Brighton Year-Round 2019
Nick Houghton this time plays just three composers: Handel, his Organ Concerto Op 4 No. 5 in F, Frank Bridge’s Three Pieces from 1905, and Theodore Dubois’ Toccata in G from 1889
Nick Houghton’s one of the most stylish organists around and today rather than explore more 17th century Iberian or 18th century British music, he gave us a simple fare of three composers: Handel, Bridge and Theodore Dubois. More on him later. This provides an unusual concentration for Houghton who tends to play about 15 composers chronologically.
Handel’s Organ Concert in f Op 4 No. 5 is, – as Houghton had just discovered – the A flat Trio Sonata from Handel’s Op 1, which th London publisher had almost piratically assembled. Handel couldn’t have made much and in any case this reworking is so thoroughly convincing it’s even better-known. It originally ended with the Alleluja chorus, but this sprightly work from 1735 (Walsh again cheerfully published them in 1738) does something different than the old sonata form.
Houghton brisked off with an opening Allegro, which shows the pastoral innocence kind of language then an Andante which chirps with counterpoint too, and a quite profound Adagio, with another Allegro to conclude. This is the grandest finale too, famous for having the original chorus but this is thrilling too, contrapuntal, energetic, memorable, and joyous in its chucked about counterpoint.
Brighton-born Frank Bridge now far better known than simply being Britten’s teacher, wrote organ works in 1905 and 1939 when wishing to explore keyboard writing again after a lapse of time when his publisher fo any years casually rejected ‘Gargoyles’ in 1928 and he simply never wrote a piano piece again.
The Three Pieces form a triptych. The Andante Moderato of the first piece is thrilling for its mildly outrageous harmonies and its very exploratory chromaticism, recognizably Edwardian perhaps but with something bold about to break out even here. It’s a fascinating work and Houghton adjusts to the denser Art Nouveau feel of this richer thicker harmonics. The Eventide-like Adagio in E flat is profound and the most Edwardian perhaps but Bridge never lets even slow movements get the better of his chromatic searching and you’d think you were on a trip to France perhaps and a Cavaillé-Coll organ. Houghton rises thrillingly to this dense dark atmosphere. It’s not a work I’ve heard him explore before and he should be hear din more of this.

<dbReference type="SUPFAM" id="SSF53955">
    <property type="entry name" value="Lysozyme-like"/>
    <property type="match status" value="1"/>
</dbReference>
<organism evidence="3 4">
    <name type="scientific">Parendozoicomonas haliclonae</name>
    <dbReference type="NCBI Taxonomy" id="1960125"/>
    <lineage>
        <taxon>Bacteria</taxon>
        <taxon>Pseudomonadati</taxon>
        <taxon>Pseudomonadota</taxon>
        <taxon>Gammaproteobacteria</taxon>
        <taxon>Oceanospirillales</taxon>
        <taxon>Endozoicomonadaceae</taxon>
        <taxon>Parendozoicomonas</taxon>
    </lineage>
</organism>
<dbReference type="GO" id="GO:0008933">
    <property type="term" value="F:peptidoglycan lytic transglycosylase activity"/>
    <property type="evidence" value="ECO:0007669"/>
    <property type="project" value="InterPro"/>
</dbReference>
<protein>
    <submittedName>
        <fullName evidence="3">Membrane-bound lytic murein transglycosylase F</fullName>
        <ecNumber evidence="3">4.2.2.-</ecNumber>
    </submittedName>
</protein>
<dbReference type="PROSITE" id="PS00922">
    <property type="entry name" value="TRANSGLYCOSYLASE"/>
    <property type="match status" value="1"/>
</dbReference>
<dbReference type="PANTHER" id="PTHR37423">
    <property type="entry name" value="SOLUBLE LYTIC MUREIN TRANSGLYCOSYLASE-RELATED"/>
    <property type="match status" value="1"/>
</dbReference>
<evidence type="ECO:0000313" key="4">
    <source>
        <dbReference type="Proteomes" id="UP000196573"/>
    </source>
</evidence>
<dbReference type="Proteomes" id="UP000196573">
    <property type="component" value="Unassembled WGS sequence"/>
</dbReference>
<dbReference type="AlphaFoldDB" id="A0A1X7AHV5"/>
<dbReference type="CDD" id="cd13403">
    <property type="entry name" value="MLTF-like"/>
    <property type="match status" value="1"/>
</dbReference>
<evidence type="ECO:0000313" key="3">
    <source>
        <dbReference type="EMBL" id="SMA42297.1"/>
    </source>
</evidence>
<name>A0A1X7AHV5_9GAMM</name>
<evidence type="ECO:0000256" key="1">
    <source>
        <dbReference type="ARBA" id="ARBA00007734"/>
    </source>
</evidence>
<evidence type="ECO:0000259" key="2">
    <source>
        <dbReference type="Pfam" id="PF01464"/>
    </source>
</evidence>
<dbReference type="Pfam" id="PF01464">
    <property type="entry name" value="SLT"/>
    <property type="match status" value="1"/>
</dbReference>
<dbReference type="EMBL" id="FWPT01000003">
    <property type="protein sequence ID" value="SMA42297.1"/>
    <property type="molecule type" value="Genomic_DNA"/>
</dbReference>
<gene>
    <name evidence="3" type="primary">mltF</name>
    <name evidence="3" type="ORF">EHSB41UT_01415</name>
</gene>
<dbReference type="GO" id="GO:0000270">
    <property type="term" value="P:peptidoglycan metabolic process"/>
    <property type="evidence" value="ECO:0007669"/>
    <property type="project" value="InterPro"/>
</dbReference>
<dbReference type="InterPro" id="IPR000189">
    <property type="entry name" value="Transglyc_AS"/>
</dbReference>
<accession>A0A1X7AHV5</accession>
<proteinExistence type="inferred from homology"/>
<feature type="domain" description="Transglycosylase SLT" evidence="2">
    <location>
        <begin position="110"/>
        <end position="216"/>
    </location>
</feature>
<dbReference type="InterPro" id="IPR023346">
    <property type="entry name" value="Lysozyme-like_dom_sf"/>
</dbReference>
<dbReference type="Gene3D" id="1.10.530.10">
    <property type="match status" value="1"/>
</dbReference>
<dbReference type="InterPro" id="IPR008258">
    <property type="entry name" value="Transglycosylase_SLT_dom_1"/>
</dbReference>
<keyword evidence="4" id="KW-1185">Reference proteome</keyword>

The last movement an Elgarian Allegro con spirito in brilliant B flat Houghton describes as rather pompous. And of course Elgarian, full of circumstance too. Maybe, but it’s a Wurlitzer closer in tone to the exuberance of the time and still those harmonies nudge to the outrageous ends as one musician put it.
Finally Theodore Dubois (1837-1924). Sadly he’ll be forever remembered as a bad director of the Conservatoire who thwarted Ravel getting the Prix de Rome, and in 1905 even played dirty tricks saying Ravel was now too old – he’d been trying since 1901. Fauré resigned in protest, Dubois had to resign and Fauré himself had to return as Director.
None of that matters here, the Toccata in G major Dubois wrote in 1889, and its bustling neo-classical counterpoint doesn’t sound a world away from that other Toccata, Widor’s from the end of the 5th Organ symphony. It’s still very popular, a staple throughout the organ-playing world. It’s also memorable, inventive, bright and a fine analogue to Impressionist paintings Dubois might not quite have approved of. Exhilarating.